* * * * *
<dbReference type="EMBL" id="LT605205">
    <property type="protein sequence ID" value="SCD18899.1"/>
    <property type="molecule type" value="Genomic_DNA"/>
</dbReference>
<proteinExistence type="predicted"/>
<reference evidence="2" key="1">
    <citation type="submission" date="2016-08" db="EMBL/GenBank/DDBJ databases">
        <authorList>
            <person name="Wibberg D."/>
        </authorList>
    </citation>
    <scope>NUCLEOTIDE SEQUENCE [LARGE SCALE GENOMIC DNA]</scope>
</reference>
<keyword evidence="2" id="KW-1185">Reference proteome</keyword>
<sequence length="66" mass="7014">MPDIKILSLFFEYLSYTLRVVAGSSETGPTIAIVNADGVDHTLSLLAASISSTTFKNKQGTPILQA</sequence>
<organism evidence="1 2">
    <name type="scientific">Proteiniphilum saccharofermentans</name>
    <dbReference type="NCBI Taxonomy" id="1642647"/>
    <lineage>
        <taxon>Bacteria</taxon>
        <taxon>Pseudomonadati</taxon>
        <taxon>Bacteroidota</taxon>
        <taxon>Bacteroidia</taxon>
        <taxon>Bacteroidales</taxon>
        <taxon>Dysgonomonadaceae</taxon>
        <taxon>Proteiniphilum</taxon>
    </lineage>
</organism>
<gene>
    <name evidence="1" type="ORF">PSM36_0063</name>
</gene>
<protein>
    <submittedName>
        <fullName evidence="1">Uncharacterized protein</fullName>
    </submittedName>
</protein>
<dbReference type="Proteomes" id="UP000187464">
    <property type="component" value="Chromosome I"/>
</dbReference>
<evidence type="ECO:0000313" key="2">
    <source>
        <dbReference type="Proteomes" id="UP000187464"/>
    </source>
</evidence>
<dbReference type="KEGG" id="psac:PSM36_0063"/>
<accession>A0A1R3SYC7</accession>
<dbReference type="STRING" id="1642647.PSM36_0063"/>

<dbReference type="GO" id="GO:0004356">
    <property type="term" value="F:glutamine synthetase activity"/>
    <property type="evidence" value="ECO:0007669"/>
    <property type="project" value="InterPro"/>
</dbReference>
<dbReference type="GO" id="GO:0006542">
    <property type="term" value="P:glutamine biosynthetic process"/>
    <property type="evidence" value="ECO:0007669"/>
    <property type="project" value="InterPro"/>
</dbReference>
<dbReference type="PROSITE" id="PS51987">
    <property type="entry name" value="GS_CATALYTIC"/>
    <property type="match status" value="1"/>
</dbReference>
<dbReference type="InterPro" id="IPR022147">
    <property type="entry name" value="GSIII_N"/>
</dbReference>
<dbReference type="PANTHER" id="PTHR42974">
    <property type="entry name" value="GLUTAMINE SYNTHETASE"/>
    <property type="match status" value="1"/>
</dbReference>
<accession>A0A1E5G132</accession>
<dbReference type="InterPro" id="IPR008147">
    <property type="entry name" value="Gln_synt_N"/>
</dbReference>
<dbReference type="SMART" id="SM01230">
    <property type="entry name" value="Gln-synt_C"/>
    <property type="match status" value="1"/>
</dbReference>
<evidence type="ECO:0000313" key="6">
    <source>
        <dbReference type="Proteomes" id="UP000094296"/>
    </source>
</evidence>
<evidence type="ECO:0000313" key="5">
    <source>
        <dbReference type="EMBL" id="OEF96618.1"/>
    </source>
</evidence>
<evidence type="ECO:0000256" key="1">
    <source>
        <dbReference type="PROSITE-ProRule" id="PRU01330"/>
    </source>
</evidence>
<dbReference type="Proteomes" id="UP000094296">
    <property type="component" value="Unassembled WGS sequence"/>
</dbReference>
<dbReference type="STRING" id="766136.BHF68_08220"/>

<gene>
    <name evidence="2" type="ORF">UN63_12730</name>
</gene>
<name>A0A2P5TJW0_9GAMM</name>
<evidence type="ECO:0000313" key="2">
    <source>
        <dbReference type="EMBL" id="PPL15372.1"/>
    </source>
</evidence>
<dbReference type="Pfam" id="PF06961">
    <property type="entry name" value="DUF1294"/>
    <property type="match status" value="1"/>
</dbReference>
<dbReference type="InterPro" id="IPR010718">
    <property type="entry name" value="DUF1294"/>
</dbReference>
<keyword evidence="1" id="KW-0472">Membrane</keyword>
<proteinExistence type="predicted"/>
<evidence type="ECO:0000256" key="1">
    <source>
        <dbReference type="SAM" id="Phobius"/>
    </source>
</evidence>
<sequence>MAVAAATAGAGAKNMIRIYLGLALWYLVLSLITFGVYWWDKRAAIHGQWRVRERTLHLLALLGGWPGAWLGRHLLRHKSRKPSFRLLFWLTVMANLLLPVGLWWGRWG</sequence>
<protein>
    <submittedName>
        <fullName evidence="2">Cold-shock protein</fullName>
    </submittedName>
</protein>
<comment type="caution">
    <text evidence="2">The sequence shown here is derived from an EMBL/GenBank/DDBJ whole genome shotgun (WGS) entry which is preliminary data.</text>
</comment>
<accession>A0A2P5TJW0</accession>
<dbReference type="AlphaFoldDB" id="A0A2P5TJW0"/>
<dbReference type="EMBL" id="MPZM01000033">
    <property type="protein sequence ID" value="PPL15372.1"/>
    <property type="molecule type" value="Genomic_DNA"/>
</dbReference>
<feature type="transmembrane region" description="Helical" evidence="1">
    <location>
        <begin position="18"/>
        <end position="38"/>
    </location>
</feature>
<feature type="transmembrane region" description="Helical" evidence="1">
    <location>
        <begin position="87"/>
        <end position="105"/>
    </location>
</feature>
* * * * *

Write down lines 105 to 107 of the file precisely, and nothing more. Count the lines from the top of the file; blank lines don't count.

<dbReference type="Pfam" id="PF06961">
    <property type="entry name" value="DUF1294"/>
    <property type="match status" value="1"/>